Black Forest Felt Antlers from One More MushroomThese amazing felt antlers from One More Mushroom are not technically plush toys as they hang on the wall. But really how amazing are they! Is it just me that has a fascination with child-decor?

All the photos in this post belong to their respective and linked sites (except the first, which is mine).

Friday, April 17, 2015

Masking Watercolors Tutorial

Watercolor Masking Tutorial | Red Circle Crafts

April is National Letter Writing Month according to the USPS. So this seems like a good time to make some stationary. This is a super easy project to make your own cards and get to play with watercolors.


Wax Resist Sticks*
Watercolor Paints
Large Square Paintbrush
Watercolor Paper
Palette (or something to use as a palette)
Jar or Cup for Water

Watercolor Masking Tutorial | Red Circle Crafts

I had hoped that I could use a white colored pencil to make a more fine line on my cards, but they didn't turn out as well as I'd hoped. I ended up going out and buying the wax resist sticks from my local art supply store as well as some masking fluid (see after the tutorial for a comparison of all three of these products).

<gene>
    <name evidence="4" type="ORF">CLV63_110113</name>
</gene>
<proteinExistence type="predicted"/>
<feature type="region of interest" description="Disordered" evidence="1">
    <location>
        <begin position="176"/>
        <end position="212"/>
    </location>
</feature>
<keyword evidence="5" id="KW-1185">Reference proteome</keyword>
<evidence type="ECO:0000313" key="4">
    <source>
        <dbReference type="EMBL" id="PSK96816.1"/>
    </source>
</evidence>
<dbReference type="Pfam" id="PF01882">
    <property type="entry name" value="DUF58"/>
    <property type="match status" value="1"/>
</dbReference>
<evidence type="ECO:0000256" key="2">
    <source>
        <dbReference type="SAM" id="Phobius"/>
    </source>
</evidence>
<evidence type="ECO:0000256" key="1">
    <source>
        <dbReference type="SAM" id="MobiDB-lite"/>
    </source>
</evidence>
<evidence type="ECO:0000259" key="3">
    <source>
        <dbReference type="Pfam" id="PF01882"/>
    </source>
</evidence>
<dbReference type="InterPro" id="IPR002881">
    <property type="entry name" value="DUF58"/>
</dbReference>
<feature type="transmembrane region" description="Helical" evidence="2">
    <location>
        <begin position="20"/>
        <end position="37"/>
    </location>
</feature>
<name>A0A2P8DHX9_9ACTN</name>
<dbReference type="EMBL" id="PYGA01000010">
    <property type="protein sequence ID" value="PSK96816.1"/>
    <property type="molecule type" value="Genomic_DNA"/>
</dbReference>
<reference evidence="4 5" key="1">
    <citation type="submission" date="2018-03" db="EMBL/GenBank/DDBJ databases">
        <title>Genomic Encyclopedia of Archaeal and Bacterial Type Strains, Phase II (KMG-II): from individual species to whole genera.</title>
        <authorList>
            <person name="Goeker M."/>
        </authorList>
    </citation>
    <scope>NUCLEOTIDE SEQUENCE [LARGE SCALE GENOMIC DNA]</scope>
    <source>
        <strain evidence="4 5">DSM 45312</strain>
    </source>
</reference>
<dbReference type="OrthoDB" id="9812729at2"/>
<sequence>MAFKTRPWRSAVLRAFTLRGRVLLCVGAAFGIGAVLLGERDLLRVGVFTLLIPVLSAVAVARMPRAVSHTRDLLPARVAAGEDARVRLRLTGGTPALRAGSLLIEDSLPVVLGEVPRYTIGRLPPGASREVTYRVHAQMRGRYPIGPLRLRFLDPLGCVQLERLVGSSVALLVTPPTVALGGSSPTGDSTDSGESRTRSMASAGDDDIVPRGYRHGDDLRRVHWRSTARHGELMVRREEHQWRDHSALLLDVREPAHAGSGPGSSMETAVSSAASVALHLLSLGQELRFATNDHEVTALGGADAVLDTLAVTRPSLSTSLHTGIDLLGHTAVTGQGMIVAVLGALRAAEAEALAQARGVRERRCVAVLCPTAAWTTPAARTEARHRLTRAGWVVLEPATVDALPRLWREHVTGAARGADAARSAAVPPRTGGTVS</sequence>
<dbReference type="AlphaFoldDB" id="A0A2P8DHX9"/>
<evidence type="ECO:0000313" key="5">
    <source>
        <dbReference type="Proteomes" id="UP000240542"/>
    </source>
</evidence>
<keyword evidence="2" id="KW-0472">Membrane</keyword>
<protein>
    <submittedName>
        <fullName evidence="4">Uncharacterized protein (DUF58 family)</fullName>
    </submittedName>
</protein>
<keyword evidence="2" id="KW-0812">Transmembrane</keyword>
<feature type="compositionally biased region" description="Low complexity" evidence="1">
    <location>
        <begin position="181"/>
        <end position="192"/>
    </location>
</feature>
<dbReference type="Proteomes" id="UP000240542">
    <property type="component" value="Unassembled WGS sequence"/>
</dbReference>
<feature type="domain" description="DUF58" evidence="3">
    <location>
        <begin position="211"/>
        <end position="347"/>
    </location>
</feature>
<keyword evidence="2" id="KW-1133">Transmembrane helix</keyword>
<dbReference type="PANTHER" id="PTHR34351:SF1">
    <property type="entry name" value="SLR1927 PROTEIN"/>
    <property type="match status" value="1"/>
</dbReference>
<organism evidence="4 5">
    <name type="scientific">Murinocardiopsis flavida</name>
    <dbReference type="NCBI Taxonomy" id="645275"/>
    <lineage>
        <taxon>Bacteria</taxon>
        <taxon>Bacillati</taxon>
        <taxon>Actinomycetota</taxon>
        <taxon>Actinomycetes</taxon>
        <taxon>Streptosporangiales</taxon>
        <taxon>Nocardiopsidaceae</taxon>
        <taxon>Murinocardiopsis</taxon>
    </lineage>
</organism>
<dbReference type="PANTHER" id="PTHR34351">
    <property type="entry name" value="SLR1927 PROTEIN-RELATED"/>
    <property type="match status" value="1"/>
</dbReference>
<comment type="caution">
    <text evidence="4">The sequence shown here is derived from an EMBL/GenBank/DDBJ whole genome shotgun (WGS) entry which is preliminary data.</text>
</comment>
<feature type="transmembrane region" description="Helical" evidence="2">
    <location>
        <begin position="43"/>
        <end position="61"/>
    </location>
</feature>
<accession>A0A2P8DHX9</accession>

Step One

Draw out your design. I taped up a design I liked to the window and a piece of watercolor paper on top of it and then traced out the design I wanted. You can also try drawing freehand. If you draw freehand, keep in mind that it's hard to see the wax on the white paper, so a loose, messy design is probably going to work out best.

Note: If you want to make folded note cards, score and fold the paper now so you place your design in the right place.

Watercolor Masking Tutorial | Red Circle Crafts

Step Two

Paint! Use a large paint brush and not too much water. More saturation of color works better for this project, so bright or darker colors and the minimum amount of water to flow across the page.

Try moving around in an circular motion to create a shape on the page, or a series of swipes all in the same direction. Allow the colors to mix on the paper instead of on the palette. If you've never painted a watercolor wash before, I recommend checking out this tutorial for the process.

Watercolor Masking Tutorial | Red Circle Crafts

Step Three

Let the paint dry almost all the way and then very very carefully using a paper towel, tissue, or q-tip dab the paint from the waxed areas. It will bead up a bit on the wax, which looks pretty cool, but it will stand out more if you clean it off. Dabbing at the paper is counter-productive, but the paint on the paper will dry faster, so just a wait a few moments.

Watercolor Masking Tutorial | Red Circle Crafts

Different Masking Options: